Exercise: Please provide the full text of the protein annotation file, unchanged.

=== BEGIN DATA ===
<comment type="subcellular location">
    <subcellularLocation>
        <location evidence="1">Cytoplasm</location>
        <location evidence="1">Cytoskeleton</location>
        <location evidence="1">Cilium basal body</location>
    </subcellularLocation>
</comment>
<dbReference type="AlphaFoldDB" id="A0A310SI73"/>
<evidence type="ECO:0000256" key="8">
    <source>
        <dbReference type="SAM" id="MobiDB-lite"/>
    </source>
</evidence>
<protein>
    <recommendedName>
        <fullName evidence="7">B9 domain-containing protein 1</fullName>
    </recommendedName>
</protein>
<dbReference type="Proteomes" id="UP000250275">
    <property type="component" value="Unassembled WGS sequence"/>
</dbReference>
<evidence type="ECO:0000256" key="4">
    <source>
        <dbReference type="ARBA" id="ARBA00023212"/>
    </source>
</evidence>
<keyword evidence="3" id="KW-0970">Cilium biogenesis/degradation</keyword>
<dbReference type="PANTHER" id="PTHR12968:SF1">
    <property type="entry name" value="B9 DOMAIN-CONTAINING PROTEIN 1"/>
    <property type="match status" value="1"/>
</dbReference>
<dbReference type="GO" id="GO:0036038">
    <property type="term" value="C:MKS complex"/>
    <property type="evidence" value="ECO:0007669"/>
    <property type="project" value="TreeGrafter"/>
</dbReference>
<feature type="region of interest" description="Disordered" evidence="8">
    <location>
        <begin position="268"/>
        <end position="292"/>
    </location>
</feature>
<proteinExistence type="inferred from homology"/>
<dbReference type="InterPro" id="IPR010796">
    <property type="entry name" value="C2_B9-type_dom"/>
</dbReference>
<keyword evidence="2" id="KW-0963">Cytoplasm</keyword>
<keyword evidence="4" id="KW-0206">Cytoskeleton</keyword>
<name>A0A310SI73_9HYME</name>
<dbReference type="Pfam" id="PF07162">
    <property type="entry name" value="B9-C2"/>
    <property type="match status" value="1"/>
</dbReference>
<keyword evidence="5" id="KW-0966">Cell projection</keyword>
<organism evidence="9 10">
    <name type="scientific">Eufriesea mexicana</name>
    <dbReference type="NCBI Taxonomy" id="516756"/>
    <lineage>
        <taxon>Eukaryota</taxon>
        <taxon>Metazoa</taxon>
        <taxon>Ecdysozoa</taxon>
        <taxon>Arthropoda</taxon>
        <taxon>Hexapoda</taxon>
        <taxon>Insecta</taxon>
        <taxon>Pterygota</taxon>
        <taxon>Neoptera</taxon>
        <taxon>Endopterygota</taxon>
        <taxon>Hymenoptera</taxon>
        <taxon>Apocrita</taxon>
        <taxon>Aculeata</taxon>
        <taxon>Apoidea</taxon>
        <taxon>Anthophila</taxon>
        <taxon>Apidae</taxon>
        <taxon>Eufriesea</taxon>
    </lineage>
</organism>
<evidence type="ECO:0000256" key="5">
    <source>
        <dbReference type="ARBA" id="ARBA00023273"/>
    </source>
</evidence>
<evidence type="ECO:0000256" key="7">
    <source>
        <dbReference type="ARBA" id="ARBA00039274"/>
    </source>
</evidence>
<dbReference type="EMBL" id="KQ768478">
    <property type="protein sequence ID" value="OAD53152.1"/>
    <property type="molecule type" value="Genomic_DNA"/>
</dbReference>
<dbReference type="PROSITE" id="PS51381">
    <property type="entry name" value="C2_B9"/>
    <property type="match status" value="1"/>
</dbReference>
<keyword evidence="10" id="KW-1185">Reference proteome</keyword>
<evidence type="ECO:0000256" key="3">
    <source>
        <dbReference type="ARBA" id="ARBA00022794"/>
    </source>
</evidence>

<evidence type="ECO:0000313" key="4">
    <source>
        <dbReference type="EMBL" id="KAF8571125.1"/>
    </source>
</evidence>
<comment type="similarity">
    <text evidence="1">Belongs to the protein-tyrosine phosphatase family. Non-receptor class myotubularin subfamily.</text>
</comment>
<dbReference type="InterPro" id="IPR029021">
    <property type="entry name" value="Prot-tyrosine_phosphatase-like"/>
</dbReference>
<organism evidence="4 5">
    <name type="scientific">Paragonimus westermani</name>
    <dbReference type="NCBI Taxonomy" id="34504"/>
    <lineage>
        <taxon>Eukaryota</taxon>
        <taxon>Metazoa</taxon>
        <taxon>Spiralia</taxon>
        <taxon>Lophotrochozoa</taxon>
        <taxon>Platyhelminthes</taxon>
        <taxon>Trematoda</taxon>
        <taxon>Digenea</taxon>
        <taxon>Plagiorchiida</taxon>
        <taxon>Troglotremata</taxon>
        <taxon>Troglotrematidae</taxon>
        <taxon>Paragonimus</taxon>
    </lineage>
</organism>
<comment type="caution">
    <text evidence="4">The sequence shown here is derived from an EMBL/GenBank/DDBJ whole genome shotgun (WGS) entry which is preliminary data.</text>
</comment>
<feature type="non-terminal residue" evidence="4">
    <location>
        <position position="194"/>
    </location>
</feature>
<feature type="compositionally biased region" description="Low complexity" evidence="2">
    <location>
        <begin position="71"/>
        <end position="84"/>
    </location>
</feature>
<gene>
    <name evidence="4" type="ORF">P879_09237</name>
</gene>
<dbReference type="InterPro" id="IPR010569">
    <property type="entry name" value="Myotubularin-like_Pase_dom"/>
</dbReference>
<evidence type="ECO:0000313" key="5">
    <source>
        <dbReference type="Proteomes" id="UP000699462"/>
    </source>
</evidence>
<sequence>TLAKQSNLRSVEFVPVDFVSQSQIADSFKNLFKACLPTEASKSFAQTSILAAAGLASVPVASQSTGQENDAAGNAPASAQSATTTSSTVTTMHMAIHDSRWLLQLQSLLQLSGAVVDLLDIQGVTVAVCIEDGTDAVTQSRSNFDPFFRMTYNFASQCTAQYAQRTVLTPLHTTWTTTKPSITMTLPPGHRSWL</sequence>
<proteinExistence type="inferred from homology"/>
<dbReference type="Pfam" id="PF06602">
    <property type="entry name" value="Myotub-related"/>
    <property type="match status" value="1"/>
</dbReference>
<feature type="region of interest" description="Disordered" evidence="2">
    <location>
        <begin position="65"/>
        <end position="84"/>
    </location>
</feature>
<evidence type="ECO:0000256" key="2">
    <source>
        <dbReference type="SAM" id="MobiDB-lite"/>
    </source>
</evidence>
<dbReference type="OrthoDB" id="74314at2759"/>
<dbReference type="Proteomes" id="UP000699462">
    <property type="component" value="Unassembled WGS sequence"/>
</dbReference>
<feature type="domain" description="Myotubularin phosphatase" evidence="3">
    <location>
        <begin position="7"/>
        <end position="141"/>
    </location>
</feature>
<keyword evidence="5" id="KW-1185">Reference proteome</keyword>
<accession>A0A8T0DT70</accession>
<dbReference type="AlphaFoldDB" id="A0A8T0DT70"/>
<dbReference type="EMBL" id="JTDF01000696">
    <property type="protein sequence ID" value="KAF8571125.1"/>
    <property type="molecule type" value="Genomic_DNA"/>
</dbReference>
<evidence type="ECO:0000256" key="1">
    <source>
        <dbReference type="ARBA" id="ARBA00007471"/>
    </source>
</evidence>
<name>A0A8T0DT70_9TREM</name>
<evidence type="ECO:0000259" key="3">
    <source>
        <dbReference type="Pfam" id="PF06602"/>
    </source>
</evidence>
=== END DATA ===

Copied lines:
<comment type="subcellular location">
    <subcellularLocation>
        <location evidence="1">Cytoplasm</location>
        <location evidence="1">Cytoskeleton</location>
        <location evidence="1">Cilium basal body</location>
    </subcellularLocation>
</comment>
<dbReference type="AlphaFoldDB" id="A0A310SI73"/>
<evidence type="ECO:0000256" key="8">
    <source>
        <dbReference type="SAM" id="MobiDB-lite"/>
    </source>
</evidence>
<protein>
    <recommendedName>
        <fullName evidence="7">B9 domain-containing protein 1</fullName>
    </recommendedName>
</protein>
<dbReference type="Proteomes" id="UP000250275">
    <property type="component" value="Unassembled WGS sequence"/>
</dbReference>
<evidence type="ECO:0000256" key="4">
    <source>
        <dbReference type="ARBA" id="ARBA00023212"/>
    </source>
</evidence>
<keyword evidence="3" id="KW-0970">Cilium biogenesis/degradation</keyword>
<dbReference type="PANTHER" id="PTHR12968:SF1">
    <property type="entry name" value="B9 DOMAIN-CONTAINING PROTEIN 1"/>
    <property type="match status" value="1"/>
</dbReference>
<dbReference type="GO" id="GO:0036038">
    <property type="term" value="C:MKS complex"/>
    <property type="evidence" value="ECO:0007669"/>
    <property type="project" value="TreeGrafter"/>
</dbReference>
<feature type="region of interest" description="Disordered" evidence="8">
    <location>
        <begin position="268"/>
        <end position="292"/>
    </location>
</feature>
<proteinExistence type="inferred from homology"/>
<dbReference type="InterPro" id="IPR010796">
    <property type="entry name" value="C2_B9-type_dom"/>
</dbReference>
<keyword evidence="2" id="KW-0963">Cytoplasm</keyword>
<keyword evidence="4" id="KW-0206">Cytoskeleton</keyword>
<name>A0A310SI73_9HYME</name>
<dbReference type="Pfam" id="PF07162">
    <property type="entry name" value="B9-C2"/>
    <property type="match status" value="1"/>
</dbReference>
<keyword evidence="5" id="KW-0966">Cell projection</keyword>
<organism evidence="9 10">
    <name type="scientific">Eufriesea mexicana</name>
    <dbReference type="NCBI Taxonomy" id="516756"/>
    <lineage>
        <taxon>Eukaryota</taxon>
        <taxon>Metazoa</taxon>
        <taxon>Ecdysozoa</taxon>
        <taxon>Arthropoda</taxon>
        <taxon>Hexapoda</taxon>
        <taxon>Insecta</taxon>
        <taxon>Pterygota</taxon>
        <taxon>Neoptera</taxon>
        <taxon>Endopterygota</taxon>
        <taxon>Hymenoptera</taxon>
        <taxon>Apocrita</taxon>
        <taxon>Aculeata</taxon>
        <taxon>Apoidea</taxon>
        <taxon>Anthophila</taxon>
        <taxon>Apidae</taxon>
        <taxon>Eufriesea</taxon>
    </lineage>
</organism>
<evidence type="ECO:0000256" key="5">
    <source>
        <dbReference type="ARBA" id="ARBA00023273"/>
    </source>
</evidence>
<evidence type="ECO:0000256" key="7">
    <source>
        <dbReference type="ARBA" id="ARBA00039274"/>
    </source>
</evidence>
<dbReference type="EMBL" id="KQ768478">
    <property type="protein sequence ID" value="OAD53152.1"/>
    <property type="molecule type" value="Genomic_DNA"/>
</dbReference>
<dbReference type="PROSITE" id="PS51381">
    <property type="entry name" value="C2_B9"/>
    <property type="match status" value="1"/>
</dbReference>
<keyword evidence="10" id="KW-1185">Reference proteome</keyword>
<evidence type="ECO:0000256" key="3">
    <source>
        <dbReference type="ARBA" id="ARBA00022794"/>
    </source>
</evidence>

<evidence type="ECO:0000313" key="4">
    <source>
        <dbReference type="EMBL" id="KAF8571125.1"/>
    </source>
</evidence>
<comment type="similarity">
    <text evidence="1">Belongs to the protein-tyrosine phosphatase family. Non-receptor class myotubularin subfamily.</text>
</comment>
<dbReference type="InterPro" id="IPR029021">
    <property type="entry name" value="Prot-tyrosine_phosphatase-like"/>
</dbReference>
<organism evidence="4 5">
    <name type="scientific">Paragonimus westermani</name>
    <dbReference type="NCBI Taxonomy" id="34504"/>
    <lineage>
        <taxon>Eukaryota</taxon>
        <taxon>Metazoa</taxon>
        <taxon>Spiralia</taxon>
        <taxon>Lophotrochozoa</taxon>
        <taxon>Platyhelminthes</taxon>
        <taxon>Trematoda</taxon>
        <taxon>Digenea</taxon>
        <taxon>Plagiorchiida</taxon>
        <taxon>Troglotremata</taxon>
        <taxon>Troglotrematidae</taxon>
        <taxon>Paragonimus</taxon>
    </lineage>
</organism>
<comment type="caution">
    <text evidence="4">The sequence shown here is derived from an EMBL/GenBank/DDBJ whole genome shotgun (WGS) entry which is preliminary data.</text>
</comment>
<feature type="non-terminal residue" evidence="4">
    <location>
        <position position="194"/>
    </location>
</feature>
<feature type="compositionally biased region" description="Low complexity" evidence="2">
    <location>
        <begin position="71"/>
        <end position="84"/>
    </location>
</feature>
<gene>
    <name evidence="4" type="ORF">P879_09237</name>
</gene>
<dbReference type="InterPro" id="IPR010569">
    <property type="entry name" value="Myotubularin-like_Pase_dom"/>
</dbReference>
<evidence type="ECO:0000313" key="5">
    <source>
        <dbReference type="Proteomes" id="UP000699462"/>
    </source>
</evidence>
<sequence>TLAKQSNLRSVEFVPVDFVSQSQIADSFKNLFKACLPTEASKSFAQTSILAAAGLASVPVASQSTGQENDAAGNAPASAQSATTTSSTVTTMHMAIHDSRWLLQLQSLLQLSGAVVDLLDIQGVTVAVCIEDGTDAVTQSRSNFDPFFRMTYNFASQCTAQYAQRTVLTPLHTTWTTTKPSITMTLPPGHRSWL</sequence>
<proteinExistence type="inferred from homology"/>
<dbReference type="Pfam" id="PF06602">
    <property type="entry name" value="Myotub-related"/>
    <property type="match status" value="1"/>
</dbReference>
<feature type="region of interest" description="Disordered" evidence="2">
    <location>
        <begin position="65"/>
        <end position="84"/>
    </location>
</feature>
<evidence type="ECO:0000256" key="2">
    <source>
        <dbReference type="SAM" id="MobiDB-lite"/>
    </source>
</evidence>
<dbReference type="OrthoDB" id="74314at2759"/>
<dbReference type="Proteomes" id="UP000699462">
    <property type="component" value="Unassembled WGS sequence"/>
</dbReference>
<feature type="domain" description="Myotubularin phosphatase" evidence="3">
    <location>
        <begin position="7"/>
        <end position="141"/>
    </location>
</feature>
<keyword evidence="5" id="KW-1185">Reference proteome</keyword>
<accession>A0A8T0DT70</accession>
<dbReference type="AlphaFoldDB" id="A0A8T0DT70"/>
<dbReference type="EMBL" id="JTDF01000696">
    <property type="protein sequence ID" value="KAF8571125.1"/>
    <property type="molecule type" value="Genomic_DNA"/>
</dbReference>
<evidence type="ECO:0000256" key="1">
    <source>
        <dbReference type="ARBA" id="ARBA00007471"/>
    </source>
</evidence>
<name>A0A8T0DT70_9TREM</name>
<evidence type="ECO:0000259" key="3">
    <source>
        <dbReference type="Pfam" id="PF06602"/>
    </source>
</evidence>